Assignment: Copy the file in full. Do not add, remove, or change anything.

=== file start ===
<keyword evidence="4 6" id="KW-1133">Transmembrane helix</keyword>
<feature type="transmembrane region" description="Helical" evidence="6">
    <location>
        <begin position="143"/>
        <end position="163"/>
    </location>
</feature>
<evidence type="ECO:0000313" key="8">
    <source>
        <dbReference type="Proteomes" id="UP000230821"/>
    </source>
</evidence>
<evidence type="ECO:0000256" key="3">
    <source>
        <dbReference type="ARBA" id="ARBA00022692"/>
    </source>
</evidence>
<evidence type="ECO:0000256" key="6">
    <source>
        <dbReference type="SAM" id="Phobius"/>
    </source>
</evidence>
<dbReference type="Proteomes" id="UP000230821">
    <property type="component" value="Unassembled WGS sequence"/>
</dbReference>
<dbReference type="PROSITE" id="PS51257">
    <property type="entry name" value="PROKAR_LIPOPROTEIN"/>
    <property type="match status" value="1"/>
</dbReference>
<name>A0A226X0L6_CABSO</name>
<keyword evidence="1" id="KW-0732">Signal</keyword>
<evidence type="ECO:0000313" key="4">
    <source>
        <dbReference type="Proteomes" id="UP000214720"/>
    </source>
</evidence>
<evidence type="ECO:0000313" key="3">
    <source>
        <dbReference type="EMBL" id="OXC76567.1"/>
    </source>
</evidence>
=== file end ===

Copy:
<keyword evidence="4 6" id="KW-1133">Transmembrane helix</keyword>
<feature type="transmembrane region" description="Helical" evidence="6">
    <location>
        <begin position="143"/>
        <end position="163"/>
    </location>
</feature>
<evidence type="ECO:0000313" key="8">
    <source>
        <dbReference type="Proteomes" id="UP000230821"/>
    </source>
</evidence>
<evidence type="ECO:0000256" key="3">
    <source>
        <dbReference type="ARBA" id="ARBA00022692"/>
    </source>
</evidence>
<evidence type="ECO:0000256" key="6">
    <source>
        <dbReference type="SAM" id="Phobius"/>
    </source>
</evidence>
<dbReference type="Proteomes" id="UP000230821">
    <property type="component" value="Unassembled WGS sequence"/>
</dbReference>
<dbReference type="PROSITE" id="PS51257">
    <property type="entry name" value="PROKAR_LIPOPROTEIN"/>
    <property type="match status" value="1"/>
</dbReference>
<name>A0A226X0L6_CABSO</name>
<keyword evidence="1" id="KW-0732">Signal</keyword>
<evidence type="ECO:0000313" key="4">
    <source>
        <dbReference type="Proteomes" id="UP000214720"/>
    </source>
</evidence>
<evidence type="ECO:0000313" key="3">
    <source>
        <dbReference type="EMBL" id="OXC76567.1"/>
    </source>
</evidence>